Time Tributes and Living Legacies

Every house has a personality. Not only does it reflect he choices of its occupants, it has its own integrity. It tells a story. And, the older the house, the more eclectic it becomes—displaying evidence of each who resided there.

About twenty years ago, I bought a house built in 1888. It has obvious as well as subtle renovations—a two-story back addition, enclosed porches, redesigned entrance, and aluminum siding. Original elements are the gables, front pillar, second floor windows. It is a challenge to draw the original floor plan. So the “personality” of this house has a dramatic transformative history. My goal was to draw how it looked when built, though there are no photographs of it. I discuss this in “Drawing Backwards.”

Since that first adventure, I seek houses that contain elements of its original, but have evolved into a very different present. They blend the past and the present into a hybrid, hopefully capturing the best of both, but always with a visual evolution.

Stevenson House is evidence of repurposing and the advancement of technology. Like so many pre-1880 homes, large front porches disappeared with the advent of the automobile. No longer did families treat their porches as extended living rooms, but retreated inward to avoid the noise and dangers of street traffic. Barns turned into garages.

Creative Commissions for Living Legacies

Those who live in vintage houses all value its evolution. Moat are curious about their histories. My drawings commemorate their histories. Through commissions, I discover the choices of the families living in them. Many trace their own histories to houses of childhood or ancestors. To capture these can become part of family legacies.

What did your house look like when built?
To discuss an illustration of your history through homes,
please email me at
Photographs are nice, but historic houses rarely have images of how they looked originally. Through evidence, research, and experience, I can recreate an authentic approximation.
Most illustration projects range from $200 to $600,
depending on research needs.

How does a house reflect the character of those who live there? I am not responsible for the transformations of my own house, as I have not changed its exterior since moving  here. I did choose the house, though were it up to me, I would have made some different choices. However, what has totally changed through my influence is the yard, reflective of my gardening aesthetics and talent.

In observing the architecture and appearance of any home, certainly the values of its owners are evident. Those who preserve historical elements, attend to the landscaping or garden, and who invest in improvements, display an aesthetic devotion. As my brother, a master carpenter says, “from the moment a house is built, it starts falling down.” How we keep them up tells more about us than the wood or bricks that compose them.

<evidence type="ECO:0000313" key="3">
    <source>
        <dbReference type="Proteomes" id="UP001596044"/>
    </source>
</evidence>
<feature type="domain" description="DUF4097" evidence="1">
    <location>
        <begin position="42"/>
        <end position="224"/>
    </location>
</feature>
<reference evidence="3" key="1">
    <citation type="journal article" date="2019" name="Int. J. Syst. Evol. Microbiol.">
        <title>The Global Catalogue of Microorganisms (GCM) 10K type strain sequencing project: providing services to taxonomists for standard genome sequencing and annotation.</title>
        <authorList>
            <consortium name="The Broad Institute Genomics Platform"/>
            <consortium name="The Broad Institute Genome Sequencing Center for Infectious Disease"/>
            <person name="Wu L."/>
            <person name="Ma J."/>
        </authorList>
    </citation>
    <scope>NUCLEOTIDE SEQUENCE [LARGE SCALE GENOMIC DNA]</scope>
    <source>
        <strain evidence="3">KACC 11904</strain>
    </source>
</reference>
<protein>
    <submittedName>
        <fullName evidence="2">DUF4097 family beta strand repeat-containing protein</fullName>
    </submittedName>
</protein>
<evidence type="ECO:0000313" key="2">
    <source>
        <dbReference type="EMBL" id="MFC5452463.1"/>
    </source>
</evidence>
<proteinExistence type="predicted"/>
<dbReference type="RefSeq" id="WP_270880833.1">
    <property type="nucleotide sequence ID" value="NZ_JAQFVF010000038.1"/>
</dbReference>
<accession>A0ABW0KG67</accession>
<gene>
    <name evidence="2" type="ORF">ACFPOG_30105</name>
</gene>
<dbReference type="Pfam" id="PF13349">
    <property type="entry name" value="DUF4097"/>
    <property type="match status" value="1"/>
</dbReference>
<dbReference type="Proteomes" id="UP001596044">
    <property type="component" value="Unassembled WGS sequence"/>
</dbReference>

Please enjoy my other illustrations that express architectural transformations:

“An Oldest Original Discovered” One of the oldest houses in Illinois is a forgotten gem. Located in a town with many historic attractions, it sits to the side, humble and eclectic. Through its almost 200 years, its changes parallel the Mississippi River history, must a few blocks away. The Baumert House wears its evolution subtly and the details reveal a mysterious story. Its original is preserved inside two vintage expansions and contemporary adaptations. No images of its pre-1900 form exists, though floor plans define the smaller house encased. The contrast between the original and the current is so dramatic, they seem like totally different places.

Drawing Backwards in Time Although a building may have endured many changes since built, hints of its original form exists. Sometimes old photographs show how a house looked, but most often, there are no images. Illustration can fill the gap. I have always wondered what my house was like in 1888 when new. It certainly does not look the same now! With an enclosed front porch, room additions, siding, and decorative shutters, its character is totally transformed. So I went to City Hall, researched the permits and historic records, and concluded with this interpretation.

Spirit of Place: Creation versus Preservationexamines a life-long dilemma of balance. There is a trend in Allendorf to plaster over the original half-timber skeletons. From an American point-of-view, these wooden patterns offer a warmth, coziness, and charm. But, it may be that to the residents, that makes an area appear old-fashioned or out of date. These homes, though hundreds of years old, are very much within date! The plaster lends a geometry, simplicity, and unity, while following the shapes and design. Taking an illustration that I did of Obergasse 7 in Allendorf, I imagine what it must have looked like when my ancestors lived there. Most of the homes that I have drawn would be familiar to them.



Liane Sebastian wears an artist’s hat, designer’s coat, and editor’s shoes.